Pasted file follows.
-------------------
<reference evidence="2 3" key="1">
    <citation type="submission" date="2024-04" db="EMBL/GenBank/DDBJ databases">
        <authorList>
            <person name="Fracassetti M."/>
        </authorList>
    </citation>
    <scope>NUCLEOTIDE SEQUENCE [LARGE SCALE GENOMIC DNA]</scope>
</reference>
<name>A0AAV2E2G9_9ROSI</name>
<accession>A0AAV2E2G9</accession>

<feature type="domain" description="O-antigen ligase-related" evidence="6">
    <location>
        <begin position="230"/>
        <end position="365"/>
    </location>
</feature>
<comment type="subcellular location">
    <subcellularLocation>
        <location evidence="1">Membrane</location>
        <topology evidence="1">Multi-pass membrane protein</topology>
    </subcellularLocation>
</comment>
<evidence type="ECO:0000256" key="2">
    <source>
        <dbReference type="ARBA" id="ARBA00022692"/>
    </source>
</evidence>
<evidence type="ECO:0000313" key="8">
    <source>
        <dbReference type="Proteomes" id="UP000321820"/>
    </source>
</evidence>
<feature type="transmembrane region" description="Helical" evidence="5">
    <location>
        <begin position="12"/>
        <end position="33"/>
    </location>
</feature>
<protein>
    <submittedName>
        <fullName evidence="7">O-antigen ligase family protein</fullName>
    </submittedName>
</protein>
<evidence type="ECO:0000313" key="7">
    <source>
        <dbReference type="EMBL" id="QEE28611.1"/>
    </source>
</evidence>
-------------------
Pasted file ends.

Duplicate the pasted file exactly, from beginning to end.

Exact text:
<reference evidence="2 3" key="1">
    <citation type="submission" date="2024-04" db="EMBL/GenBank/DDBJ databases">
        <authorList>
            <person name="Fracassetti M."/>
        </authorList>
    </citation>
    <scope>NUCLEOTIDE SEQUENCE [LARGE SCALE GENOMIC DNA]</scope>
</reference>
<name>A0AAV2E2G9_9ROSI</name>
<accession>A0AAV2E2G9</accession>

<feature type="domain" description="O-antigen ligase-related" evidence="6">
    <location>
        <begin position="230"/>
        <end position="365"/>
    </location>
</feature>
<comment type="subcellular location">
    <subcellularLocation>
        <location evidence="1">Membrane</location>
        <topology evidence="1">Multi-pass membrane protein</topology>
    </subcellularLocation>
</comment>
<evidence type="ECO:0000256" key="2">
    <source>
        <dbReference type="ARBA" id="ARBA00022692"/>
    </source>
</evidence>
<evidence type="ECO:0000313" key="8">
    <source>
        <dbReference type="Proteomes" id="UP000321820"/>
    </source>
</evidence>
<feature type="transmembrane region" description="Helical" evidence="5">
    <location>
        <begin position="12"/>
        <end position="33"/>
    </location>
</feature>
<protein>
    <submittedName>
        <fullName evidence="7">O-antigen ligase family protein</fullName>
    </submittedName>
</protein>
<evidence type="ECO:0000313" key="7">
    <source>
        <dbReference type="EMBL" id="QEE28611.1"/>
    </source>
</evidence>